Thursday, February 21, 2008

Markets assess the costs of a monoline meltdown

(FT) In recent years the residents of Wilkes-Barre, a small city in Pennsylvania, have been nurturing dazzling dreams. For years their local ice rink lay vacant, while the park in which it stood suffered from neglect. Yet Thomas Leighton, the town mayor, had plans to turn the area into “the region’s premier recreational facility”.

Indeed, the local ice hockey team – dubbed the Wilkes-Barre/Scranton Penguins – were plotting to make the newly refurbished Ice-A-Rama their practice facility.

Now, however, the Penguins’ hopes are facing into the chill headwinds of credit turmoil. Although the underlying finances of his authority are in good shape, last week Mr Leighton told a congressional subcommittee in Washington that “under the current [bond] market conditions, this necessary development will be extremely difficult for the city of Wilkes-Barre to complete”.

The tale is one being echoed in many other unlikely corners of America – as well as other parts of the global financial system. When losses on securities linked to risky subprime mortgages started to appear a year ago, many bankers hoped that the problem would be easily “contained” – meaning that it would not spread beyond the most esoteric niches of finance on Wall Street or in the City of London.

Now, however, the rhetoric of containment is being replaced by a new buzzword: contagion. It has become increasingly clear that the losses in the credit world are being felt far beyond the subprime mortgages market. More pernicious still, it is also becoming clear that these defaults are creating some complex financial chain reactions – which, in turn, are hurting institutions such as the Wilkes-Barre authority.

The fundamental problem is that this decade’s wave of banking innovation has created a financial system that is not just highly complex but also tightly interlinked in ways that policymakers and investors sometimes struggle to understand. This is epitomised by the issue currently causing headaches for entities such as the Wilkes-Barre government – the increasingly precarious position of a group of companies known as the monoline insurers.

These companies essentially offer insurance to investors against the possibility that their bonds might default. They initially sprang up three decades ago to guarantee the municipal bond market – a line of business that has hitherto produced a steady, albeit unexciting income stream. Over the past decade, however, the monolines shifted their business into the realm of structured finance too, offering guarantees against the chance that complex bundles of mortgage-linked assets would default by writing derivatives contracts known as credit default swaps (CDS).

Monolone insurance liabilities

Until recently, the monolines insisted that this structured finance “sideline” was as safe as their main business of guaranteeing municipal bonds. However, in the past year default rates have risen sharply on subprime mortgages, with economists now estimating that as many as one in four of the mortgages written since 2005 will not be repaid – an unprecedented level of non-payment and foreclosure.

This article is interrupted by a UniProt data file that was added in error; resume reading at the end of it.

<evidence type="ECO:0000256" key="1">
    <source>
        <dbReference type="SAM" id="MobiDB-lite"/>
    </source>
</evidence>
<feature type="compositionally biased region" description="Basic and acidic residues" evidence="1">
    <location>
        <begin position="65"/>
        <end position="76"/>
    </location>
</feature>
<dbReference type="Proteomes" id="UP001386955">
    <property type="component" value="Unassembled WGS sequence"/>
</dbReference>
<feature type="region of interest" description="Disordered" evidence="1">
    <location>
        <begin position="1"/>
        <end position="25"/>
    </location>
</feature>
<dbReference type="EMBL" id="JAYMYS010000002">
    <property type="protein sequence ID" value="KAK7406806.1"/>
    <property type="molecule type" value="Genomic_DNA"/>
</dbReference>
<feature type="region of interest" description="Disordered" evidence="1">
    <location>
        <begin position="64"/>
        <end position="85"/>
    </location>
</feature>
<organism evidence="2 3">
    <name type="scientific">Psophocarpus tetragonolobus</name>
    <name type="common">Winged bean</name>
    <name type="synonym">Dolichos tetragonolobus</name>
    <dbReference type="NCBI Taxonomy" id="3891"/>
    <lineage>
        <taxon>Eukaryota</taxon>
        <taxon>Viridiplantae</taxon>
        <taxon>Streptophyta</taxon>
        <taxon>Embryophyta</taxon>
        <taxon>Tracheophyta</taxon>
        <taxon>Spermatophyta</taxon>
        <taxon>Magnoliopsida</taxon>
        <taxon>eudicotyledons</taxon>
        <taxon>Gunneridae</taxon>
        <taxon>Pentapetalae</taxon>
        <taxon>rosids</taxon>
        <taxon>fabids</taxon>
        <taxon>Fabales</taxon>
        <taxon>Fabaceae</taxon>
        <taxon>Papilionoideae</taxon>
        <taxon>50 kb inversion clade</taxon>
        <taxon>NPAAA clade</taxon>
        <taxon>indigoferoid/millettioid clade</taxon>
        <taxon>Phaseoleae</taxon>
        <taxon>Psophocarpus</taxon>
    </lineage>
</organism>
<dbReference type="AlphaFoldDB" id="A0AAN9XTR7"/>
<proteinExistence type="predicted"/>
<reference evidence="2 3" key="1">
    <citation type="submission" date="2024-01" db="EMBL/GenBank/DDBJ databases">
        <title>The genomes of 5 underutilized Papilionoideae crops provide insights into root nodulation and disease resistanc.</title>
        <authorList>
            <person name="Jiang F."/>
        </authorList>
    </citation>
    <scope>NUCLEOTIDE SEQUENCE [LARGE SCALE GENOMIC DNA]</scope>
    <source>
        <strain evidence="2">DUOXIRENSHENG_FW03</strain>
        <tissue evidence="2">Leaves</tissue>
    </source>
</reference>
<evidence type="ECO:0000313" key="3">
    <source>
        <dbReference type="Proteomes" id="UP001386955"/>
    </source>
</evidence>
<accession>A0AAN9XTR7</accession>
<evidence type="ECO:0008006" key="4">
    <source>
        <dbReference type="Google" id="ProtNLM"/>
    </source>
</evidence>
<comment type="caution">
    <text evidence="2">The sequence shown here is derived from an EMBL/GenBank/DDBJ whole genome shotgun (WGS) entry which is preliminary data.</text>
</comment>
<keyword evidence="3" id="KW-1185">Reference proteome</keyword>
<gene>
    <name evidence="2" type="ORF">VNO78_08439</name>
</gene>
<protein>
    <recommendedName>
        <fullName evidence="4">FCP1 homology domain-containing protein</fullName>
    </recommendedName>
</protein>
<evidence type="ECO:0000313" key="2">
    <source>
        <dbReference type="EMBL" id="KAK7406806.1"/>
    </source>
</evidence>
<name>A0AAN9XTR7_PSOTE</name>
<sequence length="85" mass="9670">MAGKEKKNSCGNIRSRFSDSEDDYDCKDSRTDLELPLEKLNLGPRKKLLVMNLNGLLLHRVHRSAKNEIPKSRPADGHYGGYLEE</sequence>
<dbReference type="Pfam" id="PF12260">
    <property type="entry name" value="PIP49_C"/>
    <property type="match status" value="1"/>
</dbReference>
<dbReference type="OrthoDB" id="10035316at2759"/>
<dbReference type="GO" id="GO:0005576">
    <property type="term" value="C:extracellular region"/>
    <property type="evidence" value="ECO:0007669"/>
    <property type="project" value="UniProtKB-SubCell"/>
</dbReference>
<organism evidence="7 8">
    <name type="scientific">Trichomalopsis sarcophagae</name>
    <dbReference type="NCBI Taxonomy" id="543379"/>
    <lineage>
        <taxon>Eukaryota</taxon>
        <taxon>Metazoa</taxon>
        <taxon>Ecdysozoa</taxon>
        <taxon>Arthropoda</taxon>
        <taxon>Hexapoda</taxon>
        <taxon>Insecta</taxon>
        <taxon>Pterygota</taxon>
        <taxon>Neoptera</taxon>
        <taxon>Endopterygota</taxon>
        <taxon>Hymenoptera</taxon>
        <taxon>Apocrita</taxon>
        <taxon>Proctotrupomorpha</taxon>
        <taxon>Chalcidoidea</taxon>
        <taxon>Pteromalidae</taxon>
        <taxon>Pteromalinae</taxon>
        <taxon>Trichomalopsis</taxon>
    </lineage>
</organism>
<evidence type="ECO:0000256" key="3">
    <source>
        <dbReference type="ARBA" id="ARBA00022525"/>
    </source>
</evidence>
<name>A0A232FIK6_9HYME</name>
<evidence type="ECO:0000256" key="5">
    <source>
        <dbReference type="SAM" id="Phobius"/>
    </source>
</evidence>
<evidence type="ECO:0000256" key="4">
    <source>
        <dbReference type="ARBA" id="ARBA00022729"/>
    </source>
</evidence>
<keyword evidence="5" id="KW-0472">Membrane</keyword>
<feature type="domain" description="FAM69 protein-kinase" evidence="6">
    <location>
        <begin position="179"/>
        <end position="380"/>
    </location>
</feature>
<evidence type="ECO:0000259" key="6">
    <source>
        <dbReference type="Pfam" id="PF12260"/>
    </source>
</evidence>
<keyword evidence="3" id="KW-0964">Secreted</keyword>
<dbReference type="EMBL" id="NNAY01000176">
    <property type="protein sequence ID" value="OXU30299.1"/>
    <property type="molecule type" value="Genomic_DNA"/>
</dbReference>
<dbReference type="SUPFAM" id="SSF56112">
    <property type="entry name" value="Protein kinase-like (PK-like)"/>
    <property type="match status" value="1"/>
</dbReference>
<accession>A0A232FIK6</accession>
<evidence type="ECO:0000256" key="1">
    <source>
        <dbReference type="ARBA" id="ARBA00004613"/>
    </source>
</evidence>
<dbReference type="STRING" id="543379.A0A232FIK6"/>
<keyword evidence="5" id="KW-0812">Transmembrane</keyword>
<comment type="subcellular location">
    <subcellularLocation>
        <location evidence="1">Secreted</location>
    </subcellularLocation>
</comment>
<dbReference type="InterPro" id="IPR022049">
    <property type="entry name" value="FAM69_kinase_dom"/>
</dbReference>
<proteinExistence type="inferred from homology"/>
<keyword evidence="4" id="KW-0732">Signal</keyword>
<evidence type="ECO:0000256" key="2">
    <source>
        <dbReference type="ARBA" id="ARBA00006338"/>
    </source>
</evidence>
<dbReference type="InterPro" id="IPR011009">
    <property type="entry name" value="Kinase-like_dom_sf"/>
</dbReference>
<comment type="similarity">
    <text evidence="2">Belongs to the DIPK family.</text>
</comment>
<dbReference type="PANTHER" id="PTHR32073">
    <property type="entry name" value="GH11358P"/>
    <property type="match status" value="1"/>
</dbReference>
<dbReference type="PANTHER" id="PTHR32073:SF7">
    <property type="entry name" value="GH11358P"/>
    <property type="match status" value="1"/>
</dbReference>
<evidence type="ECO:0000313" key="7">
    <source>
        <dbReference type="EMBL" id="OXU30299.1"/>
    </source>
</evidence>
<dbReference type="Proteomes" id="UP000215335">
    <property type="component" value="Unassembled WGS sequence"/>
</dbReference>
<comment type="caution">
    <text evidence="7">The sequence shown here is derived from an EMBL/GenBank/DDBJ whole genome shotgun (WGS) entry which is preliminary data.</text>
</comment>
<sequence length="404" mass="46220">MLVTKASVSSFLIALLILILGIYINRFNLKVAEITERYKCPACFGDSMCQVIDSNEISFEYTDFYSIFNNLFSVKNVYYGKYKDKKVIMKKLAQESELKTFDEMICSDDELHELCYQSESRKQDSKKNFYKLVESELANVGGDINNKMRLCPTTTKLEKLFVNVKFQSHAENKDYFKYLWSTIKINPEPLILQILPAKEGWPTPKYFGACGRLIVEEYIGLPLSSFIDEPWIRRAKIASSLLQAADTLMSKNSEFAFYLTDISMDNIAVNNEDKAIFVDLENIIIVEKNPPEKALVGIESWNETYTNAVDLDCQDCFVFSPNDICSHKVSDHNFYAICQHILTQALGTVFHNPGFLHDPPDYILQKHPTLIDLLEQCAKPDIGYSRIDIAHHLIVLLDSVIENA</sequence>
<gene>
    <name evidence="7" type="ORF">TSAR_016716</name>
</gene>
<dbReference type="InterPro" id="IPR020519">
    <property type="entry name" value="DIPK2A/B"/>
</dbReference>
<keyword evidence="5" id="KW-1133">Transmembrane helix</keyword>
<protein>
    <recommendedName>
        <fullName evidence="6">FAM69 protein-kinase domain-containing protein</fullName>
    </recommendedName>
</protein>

These defaults have already triggered more than $120bn (£62bn, €82bn) of writedowns at western banks. However, analysts now calculate that the monolines, too, could eventually face $34bn of losses as insurance contracts are activated. While this estimated hit – if it materialises – should be spread out over many years, it has caused huge alarm given that, in last year’s accounts, the monolines only had $48bn of funds on hand with which to pay claims. Indeed, credit rating agencies have already removed the all-important AAA tag from some small monoline groups and are threatening to downgrade the largest companies, most notably Ambac and MBIA.

This has caused losses for investors holding monoline equity, as the share price of companies such as Ambac and MBIA has plunged. It is also threatening to trigger painful new writedowns at banks, since a ratings downgrade of the monolines means institutions that bought insurance from them will no longer be able to assume that this protection is water-tight. What were considered to be risk-free securities, in other words, will suddenly become risky – at least on the banks’ books. Indeed, Moody’s Investors Service estimated this week that associated bank writedowns could range from $7bn to $30bn, with about 20 banks exposed.

The potential implications are so severe that Eliot Spitzer, governor of New York, warned last week that if the authorities did not soon produce effective action to address the monoline problem, the consequence “could be a financial tsunami that causes substantial damage throughout our economy”.

“All of a sudden, the world has been gripped by monoline fever,” observed a recent report from Citigroup, the investment bank. It says that investors are now scrambling to see if the monoline problems are the next example of the “glue which holds together the world financial system” coming apart.

However, the chain reactions extend well beyond Wall Street. As the monolines come under stress, the public-sector bond world also faces upheaval. In the UK, for example, a host of private finance initiative projects, such as hospitals, are being forced to rethink their funding plans. These public-private partnerships have relied on monoline companies such as Ambac to insure their bonds in recent years but can no longer rely on this ­protection.